"This was the start of a battle that would continue for a whole year. Miners knew that this was not just a battle for the pits and the communities around them but for labor unions in general. For Thatcherism to be successful they had to defeat the National Union of Mineworkers who were the vanguard of the working class. For those that were active during the strike, picketing, organizing, collecting money etc. it was a year that will never be forgotten.
"For me personally it was a year that changed my life. Sent to Brixton Lambeth South London to head up a team of volunteers and miners from West Wales on a rota basis to galvanize support for the cause. The support we had from the people of Brixton was humbling, one of the poorest boroughs of London but with the biggest hearts.
"Miners collecting money on the Underground whilst dodging the police, selling t-shirts, jumpers with Coal not Dole emblems, lamps, badges on a stall on Brixton market. We had concerts with groups such as Aztec Camera, Everything but The Girl, Orange Juice, The Communards.
"Can you believe that local authority workers in the borough of Lambeth agreed to have money deducted from their pay every week towards the miners' fund.
"I had the honor of being on the same platform as Tony Benn and Dennis Skinner. I will never forget two miners' wives from the Amman valley who had thought that they were in Brixton to collect money but were ushered up on to the platform in front of over a thousand people. They were shivering with fright and turned to me and said 'does dim rhaid i ni ddweud dim byd?' (we don’t have to speak do we?)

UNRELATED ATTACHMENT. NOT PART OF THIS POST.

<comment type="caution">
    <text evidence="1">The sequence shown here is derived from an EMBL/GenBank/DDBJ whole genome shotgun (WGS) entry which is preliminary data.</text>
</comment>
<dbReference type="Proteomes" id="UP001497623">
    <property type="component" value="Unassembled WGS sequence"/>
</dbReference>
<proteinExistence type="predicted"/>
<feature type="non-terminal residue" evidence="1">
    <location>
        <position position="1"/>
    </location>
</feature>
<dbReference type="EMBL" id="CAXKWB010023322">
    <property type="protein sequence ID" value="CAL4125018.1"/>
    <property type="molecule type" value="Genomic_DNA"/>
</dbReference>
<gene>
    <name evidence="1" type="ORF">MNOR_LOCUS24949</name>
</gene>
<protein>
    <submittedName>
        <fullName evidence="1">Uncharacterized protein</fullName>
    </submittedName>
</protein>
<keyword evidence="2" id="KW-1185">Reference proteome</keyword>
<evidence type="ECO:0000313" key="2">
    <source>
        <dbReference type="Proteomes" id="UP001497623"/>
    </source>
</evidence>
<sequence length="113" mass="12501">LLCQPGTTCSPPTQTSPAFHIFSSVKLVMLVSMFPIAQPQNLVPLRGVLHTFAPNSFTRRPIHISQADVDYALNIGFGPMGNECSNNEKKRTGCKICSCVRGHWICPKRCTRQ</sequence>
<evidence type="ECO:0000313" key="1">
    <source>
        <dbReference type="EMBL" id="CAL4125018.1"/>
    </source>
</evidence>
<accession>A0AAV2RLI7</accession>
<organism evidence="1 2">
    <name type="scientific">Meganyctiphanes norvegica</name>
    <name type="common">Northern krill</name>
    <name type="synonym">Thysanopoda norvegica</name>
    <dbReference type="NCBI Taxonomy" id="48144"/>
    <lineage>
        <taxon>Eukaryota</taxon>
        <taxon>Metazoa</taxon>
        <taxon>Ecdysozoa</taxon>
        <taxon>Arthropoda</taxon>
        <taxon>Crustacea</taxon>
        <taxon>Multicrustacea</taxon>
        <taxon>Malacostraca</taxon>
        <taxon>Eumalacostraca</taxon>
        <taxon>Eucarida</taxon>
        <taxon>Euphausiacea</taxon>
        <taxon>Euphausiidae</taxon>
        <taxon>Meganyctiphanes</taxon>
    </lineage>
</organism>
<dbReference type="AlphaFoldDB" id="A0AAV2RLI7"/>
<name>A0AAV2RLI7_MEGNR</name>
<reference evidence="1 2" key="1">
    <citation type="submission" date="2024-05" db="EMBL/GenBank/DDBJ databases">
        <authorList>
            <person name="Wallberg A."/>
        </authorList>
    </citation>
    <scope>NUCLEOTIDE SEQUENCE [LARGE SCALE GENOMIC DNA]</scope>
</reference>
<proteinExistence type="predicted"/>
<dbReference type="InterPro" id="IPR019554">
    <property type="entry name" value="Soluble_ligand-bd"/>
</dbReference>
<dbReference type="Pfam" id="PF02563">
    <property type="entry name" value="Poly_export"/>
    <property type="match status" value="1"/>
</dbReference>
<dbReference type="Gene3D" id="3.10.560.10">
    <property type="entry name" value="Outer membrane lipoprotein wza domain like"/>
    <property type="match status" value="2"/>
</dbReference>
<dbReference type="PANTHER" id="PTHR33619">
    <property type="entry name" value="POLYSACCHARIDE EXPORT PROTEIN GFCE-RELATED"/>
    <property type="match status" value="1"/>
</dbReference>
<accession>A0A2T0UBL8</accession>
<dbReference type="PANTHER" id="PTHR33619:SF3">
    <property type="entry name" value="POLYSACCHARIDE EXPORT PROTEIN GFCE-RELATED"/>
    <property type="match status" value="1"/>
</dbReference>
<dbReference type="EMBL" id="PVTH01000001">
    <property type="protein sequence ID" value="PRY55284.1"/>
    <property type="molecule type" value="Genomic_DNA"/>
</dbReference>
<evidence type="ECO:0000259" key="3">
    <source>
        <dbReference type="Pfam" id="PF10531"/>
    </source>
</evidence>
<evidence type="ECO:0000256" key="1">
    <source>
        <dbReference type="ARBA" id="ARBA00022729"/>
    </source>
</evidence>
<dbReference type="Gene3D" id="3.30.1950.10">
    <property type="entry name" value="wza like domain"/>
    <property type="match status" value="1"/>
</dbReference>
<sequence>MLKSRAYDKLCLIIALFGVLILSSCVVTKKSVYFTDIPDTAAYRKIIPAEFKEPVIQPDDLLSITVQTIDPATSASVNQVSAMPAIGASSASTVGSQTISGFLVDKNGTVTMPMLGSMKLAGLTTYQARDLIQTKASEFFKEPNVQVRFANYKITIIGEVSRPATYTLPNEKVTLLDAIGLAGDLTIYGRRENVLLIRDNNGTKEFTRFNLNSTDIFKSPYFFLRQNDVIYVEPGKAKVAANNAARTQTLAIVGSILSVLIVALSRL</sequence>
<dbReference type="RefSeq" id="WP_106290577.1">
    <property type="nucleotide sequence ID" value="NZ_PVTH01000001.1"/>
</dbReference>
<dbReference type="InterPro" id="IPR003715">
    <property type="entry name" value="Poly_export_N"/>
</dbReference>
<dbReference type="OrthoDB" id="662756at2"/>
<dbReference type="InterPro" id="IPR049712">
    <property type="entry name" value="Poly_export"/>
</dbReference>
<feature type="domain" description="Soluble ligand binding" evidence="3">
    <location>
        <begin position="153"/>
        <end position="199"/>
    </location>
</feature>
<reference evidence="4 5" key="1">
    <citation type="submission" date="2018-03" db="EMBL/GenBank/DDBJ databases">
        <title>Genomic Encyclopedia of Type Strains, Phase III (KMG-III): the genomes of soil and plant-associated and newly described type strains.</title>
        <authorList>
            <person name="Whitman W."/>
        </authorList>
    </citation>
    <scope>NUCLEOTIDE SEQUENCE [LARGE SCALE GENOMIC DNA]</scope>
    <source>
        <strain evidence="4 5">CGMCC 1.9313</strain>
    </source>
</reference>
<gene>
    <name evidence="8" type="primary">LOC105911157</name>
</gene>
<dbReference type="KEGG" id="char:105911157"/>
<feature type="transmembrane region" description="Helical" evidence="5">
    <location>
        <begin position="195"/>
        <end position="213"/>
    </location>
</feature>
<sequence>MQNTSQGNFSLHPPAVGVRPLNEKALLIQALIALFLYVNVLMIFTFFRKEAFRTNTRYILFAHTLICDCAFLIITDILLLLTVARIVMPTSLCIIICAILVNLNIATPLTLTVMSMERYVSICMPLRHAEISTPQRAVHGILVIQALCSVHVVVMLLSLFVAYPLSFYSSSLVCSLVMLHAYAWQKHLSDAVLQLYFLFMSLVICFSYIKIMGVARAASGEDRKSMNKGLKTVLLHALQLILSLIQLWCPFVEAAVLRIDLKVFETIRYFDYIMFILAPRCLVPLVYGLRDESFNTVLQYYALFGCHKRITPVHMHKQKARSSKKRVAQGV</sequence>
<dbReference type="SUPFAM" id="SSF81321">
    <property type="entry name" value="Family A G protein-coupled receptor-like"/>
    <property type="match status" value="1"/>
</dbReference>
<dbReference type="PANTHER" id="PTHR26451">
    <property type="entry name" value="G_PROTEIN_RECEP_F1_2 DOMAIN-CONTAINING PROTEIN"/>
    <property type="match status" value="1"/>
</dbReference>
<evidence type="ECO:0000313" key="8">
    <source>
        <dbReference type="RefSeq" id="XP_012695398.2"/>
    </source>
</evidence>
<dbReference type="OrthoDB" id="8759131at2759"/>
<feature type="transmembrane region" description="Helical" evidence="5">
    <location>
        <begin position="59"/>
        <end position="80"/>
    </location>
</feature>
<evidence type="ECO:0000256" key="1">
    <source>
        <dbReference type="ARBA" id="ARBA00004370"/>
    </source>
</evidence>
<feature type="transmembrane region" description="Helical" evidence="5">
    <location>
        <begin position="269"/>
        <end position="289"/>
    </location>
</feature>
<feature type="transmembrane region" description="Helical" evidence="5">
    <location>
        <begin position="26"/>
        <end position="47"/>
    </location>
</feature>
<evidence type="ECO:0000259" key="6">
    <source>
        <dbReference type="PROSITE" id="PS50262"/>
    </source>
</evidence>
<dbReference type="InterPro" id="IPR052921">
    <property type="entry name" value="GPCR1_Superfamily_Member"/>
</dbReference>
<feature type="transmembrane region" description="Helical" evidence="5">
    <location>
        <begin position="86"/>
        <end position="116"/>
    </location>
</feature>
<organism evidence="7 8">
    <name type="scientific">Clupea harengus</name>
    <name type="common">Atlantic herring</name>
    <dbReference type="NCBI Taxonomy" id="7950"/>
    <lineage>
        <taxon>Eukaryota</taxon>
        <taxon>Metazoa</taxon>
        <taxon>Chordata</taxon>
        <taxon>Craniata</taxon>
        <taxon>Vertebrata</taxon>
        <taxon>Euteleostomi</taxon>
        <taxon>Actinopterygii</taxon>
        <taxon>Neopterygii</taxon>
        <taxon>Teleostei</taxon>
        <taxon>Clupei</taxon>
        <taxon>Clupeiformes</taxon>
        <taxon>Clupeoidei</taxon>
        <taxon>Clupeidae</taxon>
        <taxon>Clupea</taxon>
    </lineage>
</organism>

"They did speak and had a standing ovation and brought tears to the eyes of many in the audience. It's true to say that without the support of the mothers, wives and family the strike would not have lasted so long.
"In March 1985 it was decided to go back to work without a definite contract due to the fact that so many were crossing the picket lines in other areas although South Wales continued to remain steadfast. Arthur Scargill was stating a fact when he said that Thatcher and the conservative government wanted to decimate the coal industry and smash the trade union movement. This led to the great sell-off of national industries and deregulation of the financial services and the rundown of manufacturing with the mantra that we would be better off with private multi-national companies taking over.
"Tell that to the pensioners and the low paid who have to pay high prices for gas, electric and water. Sky high fuel prices, travelling by train is becoming too expensive but it is still heavily subsidized even though it’s not owned by us anymore.
"There seems to be no shame with leaders of industry and the banking sector, who pay themselves ridiculously high wages and give themselves bonuses for failure. Where are the men of principle in politics? We are ruled by an elite and a political class that are more concerned with helping themselves and their compatriots to make even more money.
"Was the year long strike worth it you may ask, I and many others that took that decision would stand up again today and vote to support our communities and fellow workers.
"This is not the politics of envy as they would like you to think but of fair play."